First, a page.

The lentigo maligna, superficial spreading and acral lentiginous types of melanoma have a “horizontal” growth phase, during which the lesion is flat or slightly raised. The lesion is completely curable by excision during this phase, and prognosis is directly related to the thickness of the tumor, ranging from a 5 year survival of 99% to 22% . Therefore, early detection is crucial. Nodular melanoma unfortunately only has a “vertical” growth phase.

How is malignant melanoma prevented?

Sunlight is likely a risk factor in some types of melanoma, as is family history. A large number of small nevi, large nevi, or dysplastic nevi are also risk factors. Prudent avoidance of sunlight irradiation is always recommended. Close physician follow-up for patients with risk factors is recommended, with the exact frequency determined by the risk factors and prior duration of follow-up.

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Squamous Cell Carcinoma

About squamous cell carcinoma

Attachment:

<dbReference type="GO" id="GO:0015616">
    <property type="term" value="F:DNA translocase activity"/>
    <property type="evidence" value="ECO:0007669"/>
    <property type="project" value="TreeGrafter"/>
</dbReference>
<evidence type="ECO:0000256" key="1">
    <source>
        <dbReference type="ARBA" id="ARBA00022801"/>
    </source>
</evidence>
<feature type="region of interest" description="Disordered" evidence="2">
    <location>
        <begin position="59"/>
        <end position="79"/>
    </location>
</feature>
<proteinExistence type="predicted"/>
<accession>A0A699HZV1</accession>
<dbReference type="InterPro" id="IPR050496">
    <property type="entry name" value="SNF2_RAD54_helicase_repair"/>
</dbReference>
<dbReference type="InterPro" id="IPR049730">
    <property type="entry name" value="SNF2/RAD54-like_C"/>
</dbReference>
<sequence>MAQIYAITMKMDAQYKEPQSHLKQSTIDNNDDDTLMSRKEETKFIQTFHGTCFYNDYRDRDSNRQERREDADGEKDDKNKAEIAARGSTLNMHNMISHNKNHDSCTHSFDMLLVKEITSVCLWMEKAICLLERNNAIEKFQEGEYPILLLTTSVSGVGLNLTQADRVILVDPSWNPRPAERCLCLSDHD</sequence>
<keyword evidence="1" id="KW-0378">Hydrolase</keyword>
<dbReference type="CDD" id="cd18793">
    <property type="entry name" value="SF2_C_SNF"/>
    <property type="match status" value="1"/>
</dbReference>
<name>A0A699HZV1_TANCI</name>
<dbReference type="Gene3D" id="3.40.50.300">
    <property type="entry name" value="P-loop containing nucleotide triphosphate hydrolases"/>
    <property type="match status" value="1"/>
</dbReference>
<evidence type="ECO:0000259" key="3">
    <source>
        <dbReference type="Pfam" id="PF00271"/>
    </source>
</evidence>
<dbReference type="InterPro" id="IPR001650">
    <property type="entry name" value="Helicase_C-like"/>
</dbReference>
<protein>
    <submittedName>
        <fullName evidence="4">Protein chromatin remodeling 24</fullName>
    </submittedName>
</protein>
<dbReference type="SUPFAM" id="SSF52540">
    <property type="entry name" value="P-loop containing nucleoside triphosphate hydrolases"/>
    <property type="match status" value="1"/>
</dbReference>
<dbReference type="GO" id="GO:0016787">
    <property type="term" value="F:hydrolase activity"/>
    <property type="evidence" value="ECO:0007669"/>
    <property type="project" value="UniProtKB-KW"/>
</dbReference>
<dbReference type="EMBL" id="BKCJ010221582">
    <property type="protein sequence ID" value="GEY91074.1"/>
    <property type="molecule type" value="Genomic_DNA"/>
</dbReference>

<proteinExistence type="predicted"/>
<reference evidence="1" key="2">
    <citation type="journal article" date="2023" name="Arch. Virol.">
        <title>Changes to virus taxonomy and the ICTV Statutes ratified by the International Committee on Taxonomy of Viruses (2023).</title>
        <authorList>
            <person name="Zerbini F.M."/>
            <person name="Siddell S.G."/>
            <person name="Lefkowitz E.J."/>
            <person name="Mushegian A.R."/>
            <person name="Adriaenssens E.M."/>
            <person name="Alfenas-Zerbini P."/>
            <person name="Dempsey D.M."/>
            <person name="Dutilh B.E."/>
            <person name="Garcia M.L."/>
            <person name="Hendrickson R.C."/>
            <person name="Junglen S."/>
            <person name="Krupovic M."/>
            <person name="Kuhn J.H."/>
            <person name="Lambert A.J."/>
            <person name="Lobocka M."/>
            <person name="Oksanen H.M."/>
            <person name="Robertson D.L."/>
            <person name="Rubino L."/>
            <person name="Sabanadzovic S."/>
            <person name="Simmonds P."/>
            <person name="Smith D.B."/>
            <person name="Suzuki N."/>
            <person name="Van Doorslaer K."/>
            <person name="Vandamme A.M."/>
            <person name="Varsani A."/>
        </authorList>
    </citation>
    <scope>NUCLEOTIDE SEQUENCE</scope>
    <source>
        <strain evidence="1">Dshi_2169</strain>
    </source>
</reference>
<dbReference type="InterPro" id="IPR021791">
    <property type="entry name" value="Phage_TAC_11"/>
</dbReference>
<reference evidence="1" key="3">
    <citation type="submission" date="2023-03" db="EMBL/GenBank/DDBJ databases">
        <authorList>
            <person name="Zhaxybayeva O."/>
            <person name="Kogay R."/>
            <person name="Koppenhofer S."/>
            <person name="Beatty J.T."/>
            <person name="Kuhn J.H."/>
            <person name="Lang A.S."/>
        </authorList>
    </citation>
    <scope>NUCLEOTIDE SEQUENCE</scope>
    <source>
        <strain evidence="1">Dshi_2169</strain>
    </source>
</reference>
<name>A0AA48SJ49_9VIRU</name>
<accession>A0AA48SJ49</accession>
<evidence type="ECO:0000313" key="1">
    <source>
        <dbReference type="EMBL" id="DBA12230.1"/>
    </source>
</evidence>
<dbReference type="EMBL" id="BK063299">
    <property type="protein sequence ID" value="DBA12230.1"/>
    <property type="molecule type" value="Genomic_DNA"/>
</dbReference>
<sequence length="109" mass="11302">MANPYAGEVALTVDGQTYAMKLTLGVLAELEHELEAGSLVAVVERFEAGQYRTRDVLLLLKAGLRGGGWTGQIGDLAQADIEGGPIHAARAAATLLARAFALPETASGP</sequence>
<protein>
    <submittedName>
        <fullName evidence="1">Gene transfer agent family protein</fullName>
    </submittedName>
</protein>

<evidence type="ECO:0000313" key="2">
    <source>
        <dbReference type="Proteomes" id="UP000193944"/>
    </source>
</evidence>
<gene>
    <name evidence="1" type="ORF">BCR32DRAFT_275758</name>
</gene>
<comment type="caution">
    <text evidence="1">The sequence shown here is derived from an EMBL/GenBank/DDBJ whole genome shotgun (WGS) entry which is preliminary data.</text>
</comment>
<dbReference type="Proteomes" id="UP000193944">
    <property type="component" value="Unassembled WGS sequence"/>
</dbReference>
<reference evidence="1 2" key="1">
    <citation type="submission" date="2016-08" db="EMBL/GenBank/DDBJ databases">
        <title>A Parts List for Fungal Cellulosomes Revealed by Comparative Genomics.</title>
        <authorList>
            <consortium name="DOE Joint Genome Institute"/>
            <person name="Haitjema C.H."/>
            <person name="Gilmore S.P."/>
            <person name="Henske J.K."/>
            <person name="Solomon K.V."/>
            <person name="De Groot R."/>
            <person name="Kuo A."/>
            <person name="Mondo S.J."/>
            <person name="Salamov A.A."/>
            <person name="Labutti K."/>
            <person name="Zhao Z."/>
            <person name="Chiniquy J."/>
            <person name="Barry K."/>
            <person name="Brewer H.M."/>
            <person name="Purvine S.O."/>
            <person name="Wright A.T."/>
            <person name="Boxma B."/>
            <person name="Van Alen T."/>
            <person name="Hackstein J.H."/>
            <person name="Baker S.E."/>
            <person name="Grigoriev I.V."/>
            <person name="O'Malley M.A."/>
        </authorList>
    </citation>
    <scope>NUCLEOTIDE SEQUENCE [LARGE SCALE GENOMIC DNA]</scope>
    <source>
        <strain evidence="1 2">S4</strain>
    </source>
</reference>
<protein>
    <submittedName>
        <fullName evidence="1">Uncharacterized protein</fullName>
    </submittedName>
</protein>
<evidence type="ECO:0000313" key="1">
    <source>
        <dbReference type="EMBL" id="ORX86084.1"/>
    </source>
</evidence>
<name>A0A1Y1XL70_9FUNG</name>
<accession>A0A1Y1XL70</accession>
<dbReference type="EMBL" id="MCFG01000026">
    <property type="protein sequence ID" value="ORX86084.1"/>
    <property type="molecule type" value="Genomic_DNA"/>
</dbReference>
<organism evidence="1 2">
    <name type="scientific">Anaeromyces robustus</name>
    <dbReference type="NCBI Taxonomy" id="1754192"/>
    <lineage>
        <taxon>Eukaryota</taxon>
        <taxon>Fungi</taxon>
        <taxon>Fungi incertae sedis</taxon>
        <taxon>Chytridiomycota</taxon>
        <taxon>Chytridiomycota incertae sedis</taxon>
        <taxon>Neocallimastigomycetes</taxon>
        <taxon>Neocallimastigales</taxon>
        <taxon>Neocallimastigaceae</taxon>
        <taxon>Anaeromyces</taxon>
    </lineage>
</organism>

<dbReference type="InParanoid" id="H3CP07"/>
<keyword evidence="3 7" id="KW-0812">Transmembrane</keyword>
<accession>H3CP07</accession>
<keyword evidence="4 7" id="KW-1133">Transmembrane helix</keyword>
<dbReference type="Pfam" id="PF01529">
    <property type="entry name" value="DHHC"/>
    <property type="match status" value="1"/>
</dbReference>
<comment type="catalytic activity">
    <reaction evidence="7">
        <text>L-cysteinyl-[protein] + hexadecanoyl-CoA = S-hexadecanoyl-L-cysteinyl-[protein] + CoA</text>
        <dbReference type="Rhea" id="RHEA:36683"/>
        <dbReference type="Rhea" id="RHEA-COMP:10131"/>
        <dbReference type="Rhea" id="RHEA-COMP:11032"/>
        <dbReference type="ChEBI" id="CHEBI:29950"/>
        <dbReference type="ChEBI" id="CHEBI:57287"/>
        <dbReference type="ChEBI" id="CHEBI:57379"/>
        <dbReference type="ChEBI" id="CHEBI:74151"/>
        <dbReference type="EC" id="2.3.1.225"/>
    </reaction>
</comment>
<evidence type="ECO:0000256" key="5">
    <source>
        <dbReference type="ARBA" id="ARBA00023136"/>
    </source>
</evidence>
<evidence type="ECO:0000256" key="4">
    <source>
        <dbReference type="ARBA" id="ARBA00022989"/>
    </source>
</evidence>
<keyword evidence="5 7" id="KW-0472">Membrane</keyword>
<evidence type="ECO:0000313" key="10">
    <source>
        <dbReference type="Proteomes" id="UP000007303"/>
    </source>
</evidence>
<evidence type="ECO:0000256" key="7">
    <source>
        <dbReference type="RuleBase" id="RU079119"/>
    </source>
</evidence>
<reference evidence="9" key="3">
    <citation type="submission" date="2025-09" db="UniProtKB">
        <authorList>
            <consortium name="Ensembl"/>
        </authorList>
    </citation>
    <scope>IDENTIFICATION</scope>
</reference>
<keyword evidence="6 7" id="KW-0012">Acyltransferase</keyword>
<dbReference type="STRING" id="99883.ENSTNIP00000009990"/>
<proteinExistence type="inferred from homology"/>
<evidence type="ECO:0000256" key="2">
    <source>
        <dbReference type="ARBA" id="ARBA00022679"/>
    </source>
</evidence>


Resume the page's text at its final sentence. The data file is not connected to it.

Squamous cell carcinoma is a commonly occurring malignant growth derived from epidermal keratinocytes. It appears as an indurated (hard), scaling or crusted plaque or nodule that may ulcerate or bleed. A number of risk factors contribute to the development of squamous cell carcinoma, including exposure to ultraviolet radiation and chemical carcinogens. It is more common in light-skinned people with frequent sun exposure, such as farmers and outdoor laborers. The incidence of the disease increases with proximity to the equator. Not surprisingly, it occurs most often on sun-exposed areas such as the head, neck, and arms. It also can arise in sites of damaged skin or mucous membranes, such as burn injuries. The lower lip is frequently involved as a result of chronic injury from smoking or sun damage. Squamous cell carcinoma can be very locally invasive, and also harbors the capacity to metastasize to distant sites.